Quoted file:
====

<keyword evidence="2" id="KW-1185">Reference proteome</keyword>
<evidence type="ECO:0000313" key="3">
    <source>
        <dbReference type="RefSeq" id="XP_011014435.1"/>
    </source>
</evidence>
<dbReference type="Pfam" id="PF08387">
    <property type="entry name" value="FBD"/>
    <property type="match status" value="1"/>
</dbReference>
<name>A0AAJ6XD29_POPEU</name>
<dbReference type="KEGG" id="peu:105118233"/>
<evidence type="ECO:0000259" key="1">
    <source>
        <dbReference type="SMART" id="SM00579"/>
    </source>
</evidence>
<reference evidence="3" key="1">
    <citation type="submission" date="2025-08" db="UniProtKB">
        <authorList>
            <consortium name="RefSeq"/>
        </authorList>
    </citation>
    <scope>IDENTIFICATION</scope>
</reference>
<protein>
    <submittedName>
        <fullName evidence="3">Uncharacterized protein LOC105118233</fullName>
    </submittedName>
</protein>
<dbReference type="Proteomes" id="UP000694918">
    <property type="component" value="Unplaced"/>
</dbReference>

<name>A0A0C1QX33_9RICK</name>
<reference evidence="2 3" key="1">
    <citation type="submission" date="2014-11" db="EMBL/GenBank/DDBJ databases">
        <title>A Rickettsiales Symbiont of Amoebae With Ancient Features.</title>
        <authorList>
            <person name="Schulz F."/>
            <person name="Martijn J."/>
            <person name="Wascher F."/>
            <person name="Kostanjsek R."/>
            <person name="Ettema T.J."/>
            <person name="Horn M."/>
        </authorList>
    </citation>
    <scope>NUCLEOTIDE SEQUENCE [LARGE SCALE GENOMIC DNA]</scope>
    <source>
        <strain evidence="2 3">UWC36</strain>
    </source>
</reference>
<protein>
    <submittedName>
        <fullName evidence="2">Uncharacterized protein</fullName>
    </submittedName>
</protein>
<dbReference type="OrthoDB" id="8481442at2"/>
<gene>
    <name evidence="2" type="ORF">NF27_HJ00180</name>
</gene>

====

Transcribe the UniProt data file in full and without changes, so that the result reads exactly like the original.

<keyword evidence="2" id="KW-1185">Reference proteome</keyword>
<evidence type="ECO:0000313" key="3">
    <source>
        <dbReference type="RefSeq" id="XP_011014435.1"/>
    </source>
</evidence>
<dbReference type="Pfam" id="PF08387">
    <property type="entry name" value="FBD"/>
    <property type="match status" value="1"/>
</dbReference>
<name>A0AAJ6XD29_POPEU</name>
<dbReference type="KEGG" id="peu:105118233"/>
<evidence type="ECO:0000259" key="1">
    <source>
        <dbReference type="SMART" id="SM00579"/>
    </source>
</evidence>
<reference evidence="3" key="1">
    <citation type="submission" date="2025-08" db="UniProtKB">
        <authorList>
            <consortium name="RefSeq"/>
        </authorList>
    </citation>
    <scope>IDENTIFICATION</scope>
</reference>
<protein>
    <submittedName>
        <fullName evidence="3">Uncharacterized protein LOC105118233</fullName>
    </submittedName>
</protein>
<dbReference type="Proteomes" id="UP000694918">
    <property type="component" value="Unplaced"/>
</dbReference>

<name>A0A0C1QX33_9RICK</name>
<reference evidence="2 3" key="1">
    <citation type="submission" date="2014-11" db="EMBL/GenBank/DDBJ databases">
        <title>A Rickettsiales Symbiont of Amoebae With Ancient Features.</title>
        <authorList>
            <person name="Schulz F."/>
            <person name="Martijn J."/>
            <person name="Wascher F."/>
            <person name="Kostanjsek R."/>
            <person name="Ettema T.J."/>
            <person name="Horn M."/>
        </authorList>
    </citation>
    <scope>NUCLEOTIDE SEQUENCE [LARGE SCALE GENOMIC DNA]</scope>
    <source>
        <strain evidence="2 3">UWC36</strain>
    </source>
</reference>
<protein>
    <submittedName>
        <fullName evidence="2">Uncharacterized protein</fullName>
    </submittedName>
</protein>
<dbReference type="OrthoDB" id="8481442at2"/>
<gene>
    <name evidence="2" type="ORF">NF27_HJ00180</name>
</gene>